My very first day at school: a response

2011-01-31 00:00



Being a Merchiston “mudrat” was tough for a Gem’s school farm boy. Subject to discipline, with no more days of red-eyed bulbul hunting, pony riding, or “zingale mbebas” (hunting striped field mice), instead, we were forced to pay attention to Mrs Van den Heever, the Standard 2C teacher at Merchiston Prep. Step out of line and Mr Guyton would dish out two whallops with a rolled up Natal Witness and, worst of all, there was the forced imposition of wearing shoes.

At Gem’s, shoes were taken off after nail inspection, or, if you lived “in-house”, they were not worn at all.

All those pupils in a single school room — some in Standard 3, others just starting, some were boarders and others came every day. There was Robert, who did not last long, missed most days and was often found wandering in the natural forest by Gem. He informed her that attendance at school was not compulsory. His father, Ray, shipped him off to Cowan House in Mountain Rise. I always did wonder if in those days Cowan House boys had to wear shoes, or if Robert understood those lessons taught to him in English when he only understood Zulu.

At bath time at Gem’s, to save on donkey-boiler-heated hot water, the boarders would all crowd into a single bath tub, so it became known as “Gem’s squashtime”, presided over by Mrs Zuma who was always in demand, being adept at the painless extraction of a loose tooth.

Then there was the other Robert, “dead-eyed dick”, who when asked to chase the ducks out of the vegetable garden felled the leading drake with a 30-metre Herschelle Gibbs throw to the head, and marksman Nunnu who not only out shot her brother but, when taking a tegwaan’s egg, (to add to grandfather Bawana’s egg collection) from the nest high in the tall Cyprus tree, became covered in coopie lice.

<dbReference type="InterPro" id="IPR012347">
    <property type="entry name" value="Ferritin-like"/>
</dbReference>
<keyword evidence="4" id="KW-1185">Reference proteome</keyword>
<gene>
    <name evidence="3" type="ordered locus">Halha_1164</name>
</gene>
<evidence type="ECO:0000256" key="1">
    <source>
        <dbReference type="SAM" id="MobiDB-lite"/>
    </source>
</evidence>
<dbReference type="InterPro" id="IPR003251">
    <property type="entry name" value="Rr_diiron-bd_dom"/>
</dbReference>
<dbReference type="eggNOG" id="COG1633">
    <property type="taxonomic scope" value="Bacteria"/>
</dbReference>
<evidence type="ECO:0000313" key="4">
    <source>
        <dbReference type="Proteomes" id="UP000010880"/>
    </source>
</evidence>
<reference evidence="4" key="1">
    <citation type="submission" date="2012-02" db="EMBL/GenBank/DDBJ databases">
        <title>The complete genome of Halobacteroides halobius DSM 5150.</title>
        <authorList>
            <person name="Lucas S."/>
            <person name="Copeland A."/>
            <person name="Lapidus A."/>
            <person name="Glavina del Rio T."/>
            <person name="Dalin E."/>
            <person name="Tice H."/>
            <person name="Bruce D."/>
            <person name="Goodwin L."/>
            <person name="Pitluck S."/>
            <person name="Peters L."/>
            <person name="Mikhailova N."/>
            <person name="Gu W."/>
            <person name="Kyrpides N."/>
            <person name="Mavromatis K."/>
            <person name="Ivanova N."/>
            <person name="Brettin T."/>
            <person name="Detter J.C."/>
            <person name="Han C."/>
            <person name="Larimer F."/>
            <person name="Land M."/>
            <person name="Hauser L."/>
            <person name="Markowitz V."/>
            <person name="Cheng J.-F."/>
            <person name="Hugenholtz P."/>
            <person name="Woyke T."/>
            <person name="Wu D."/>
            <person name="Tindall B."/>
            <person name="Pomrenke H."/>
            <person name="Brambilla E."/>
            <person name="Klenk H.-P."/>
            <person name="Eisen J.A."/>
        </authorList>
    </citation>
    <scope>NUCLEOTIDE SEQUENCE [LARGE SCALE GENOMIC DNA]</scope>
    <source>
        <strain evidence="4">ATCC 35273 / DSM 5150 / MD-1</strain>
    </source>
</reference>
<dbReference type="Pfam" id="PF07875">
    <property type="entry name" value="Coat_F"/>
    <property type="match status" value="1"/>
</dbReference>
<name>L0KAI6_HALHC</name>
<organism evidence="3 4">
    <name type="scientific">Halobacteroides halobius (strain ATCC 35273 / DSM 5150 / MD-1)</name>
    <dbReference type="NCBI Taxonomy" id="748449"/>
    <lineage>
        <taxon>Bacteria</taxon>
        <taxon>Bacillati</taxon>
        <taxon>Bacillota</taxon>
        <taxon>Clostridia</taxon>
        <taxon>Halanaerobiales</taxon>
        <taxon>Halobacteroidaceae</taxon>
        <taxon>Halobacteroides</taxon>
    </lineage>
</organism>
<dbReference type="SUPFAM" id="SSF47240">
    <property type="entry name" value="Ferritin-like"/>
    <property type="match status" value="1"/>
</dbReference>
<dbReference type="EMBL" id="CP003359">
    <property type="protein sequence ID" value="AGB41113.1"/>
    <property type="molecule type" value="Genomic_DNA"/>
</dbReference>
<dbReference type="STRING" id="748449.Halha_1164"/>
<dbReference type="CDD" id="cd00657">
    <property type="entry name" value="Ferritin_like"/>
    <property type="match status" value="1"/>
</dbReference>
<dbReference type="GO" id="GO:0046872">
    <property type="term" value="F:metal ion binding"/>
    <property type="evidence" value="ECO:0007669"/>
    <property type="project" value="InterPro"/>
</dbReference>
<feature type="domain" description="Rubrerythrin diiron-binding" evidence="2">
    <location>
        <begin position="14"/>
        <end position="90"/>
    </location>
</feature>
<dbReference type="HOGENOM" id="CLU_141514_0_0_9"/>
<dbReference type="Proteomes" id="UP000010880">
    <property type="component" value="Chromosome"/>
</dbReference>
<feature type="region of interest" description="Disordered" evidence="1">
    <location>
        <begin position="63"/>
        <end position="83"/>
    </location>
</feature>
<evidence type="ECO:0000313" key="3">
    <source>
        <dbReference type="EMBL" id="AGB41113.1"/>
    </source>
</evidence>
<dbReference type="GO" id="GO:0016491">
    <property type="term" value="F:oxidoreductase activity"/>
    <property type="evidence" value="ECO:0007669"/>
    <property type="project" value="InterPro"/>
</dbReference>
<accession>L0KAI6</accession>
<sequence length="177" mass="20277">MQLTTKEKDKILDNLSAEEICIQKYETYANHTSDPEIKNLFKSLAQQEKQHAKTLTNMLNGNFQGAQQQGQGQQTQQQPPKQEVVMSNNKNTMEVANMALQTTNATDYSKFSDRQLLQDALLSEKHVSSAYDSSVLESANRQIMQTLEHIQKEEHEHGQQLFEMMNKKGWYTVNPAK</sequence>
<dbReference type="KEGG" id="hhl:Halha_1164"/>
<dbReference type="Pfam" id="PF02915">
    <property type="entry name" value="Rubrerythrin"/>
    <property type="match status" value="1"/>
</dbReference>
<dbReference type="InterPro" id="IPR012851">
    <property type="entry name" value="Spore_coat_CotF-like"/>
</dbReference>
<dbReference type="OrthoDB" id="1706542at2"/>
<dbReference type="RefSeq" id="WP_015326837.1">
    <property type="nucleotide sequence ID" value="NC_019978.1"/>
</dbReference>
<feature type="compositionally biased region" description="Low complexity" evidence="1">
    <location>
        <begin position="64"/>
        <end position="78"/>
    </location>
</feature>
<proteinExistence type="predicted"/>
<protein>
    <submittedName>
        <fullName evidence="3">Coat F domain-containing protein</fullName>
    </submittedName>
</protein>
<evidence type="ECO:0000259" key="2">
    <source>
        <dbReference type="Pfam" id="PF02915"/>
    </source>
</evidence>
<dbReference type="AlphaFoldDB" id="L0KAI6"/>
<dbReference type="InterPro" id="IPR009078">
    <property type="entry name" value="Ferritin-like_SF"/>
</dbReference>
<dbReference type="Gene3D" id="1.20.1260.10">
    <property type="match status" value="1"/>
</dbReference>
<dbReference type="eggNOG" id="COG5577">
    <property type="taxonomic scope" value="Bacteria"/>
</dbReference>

Started as a home school in 1951 for her own children, Gem’s school operated for 25 years and educated 174 children. Seven, including Floss, went on to be head pupil at schools in Pietermaritzburg and even far-off Harrow in England. Pupils came from as far afield as Boston, Mooi River, Merrivale, Karkloof and Dargle.

The Natal Education Department subsidy was only paid if her school returns were signed for by the headmaster so Gem’s school had one, even if it was in name only.

As for we Merchiston “mudrats”, times were tough, fuel expensive and visits by parents few and far between. Being a boarder meant being dropped off on the first day of the new term and collected at half-term. Pocket money was 20c a week, enough for a cream bun from the tuck shop on four weekdays. Fridays was hungry day and if you saved, there was enough for a ginger beer float at Christies tea lounge uptown on a Saturday morning — exeat day.

Floss, you had it good. Had I been able to prevent it there is no way that I would have missed your first day in the nail-inspection line at Gem’s school. You broke all records — six years without having to wear shoes. You probably had to tutor yourself in your Standard 4 year just so you could stay on at Gem’s and save on shoe purchases.

Recently we published an article by Floss Mitchell about her first day at school in 1953 where she mentioned her disappointment on finding that the boy of her dreams had been sent to Merchiston. Here the ‘boy’, IAIN SINCLAIR, responds

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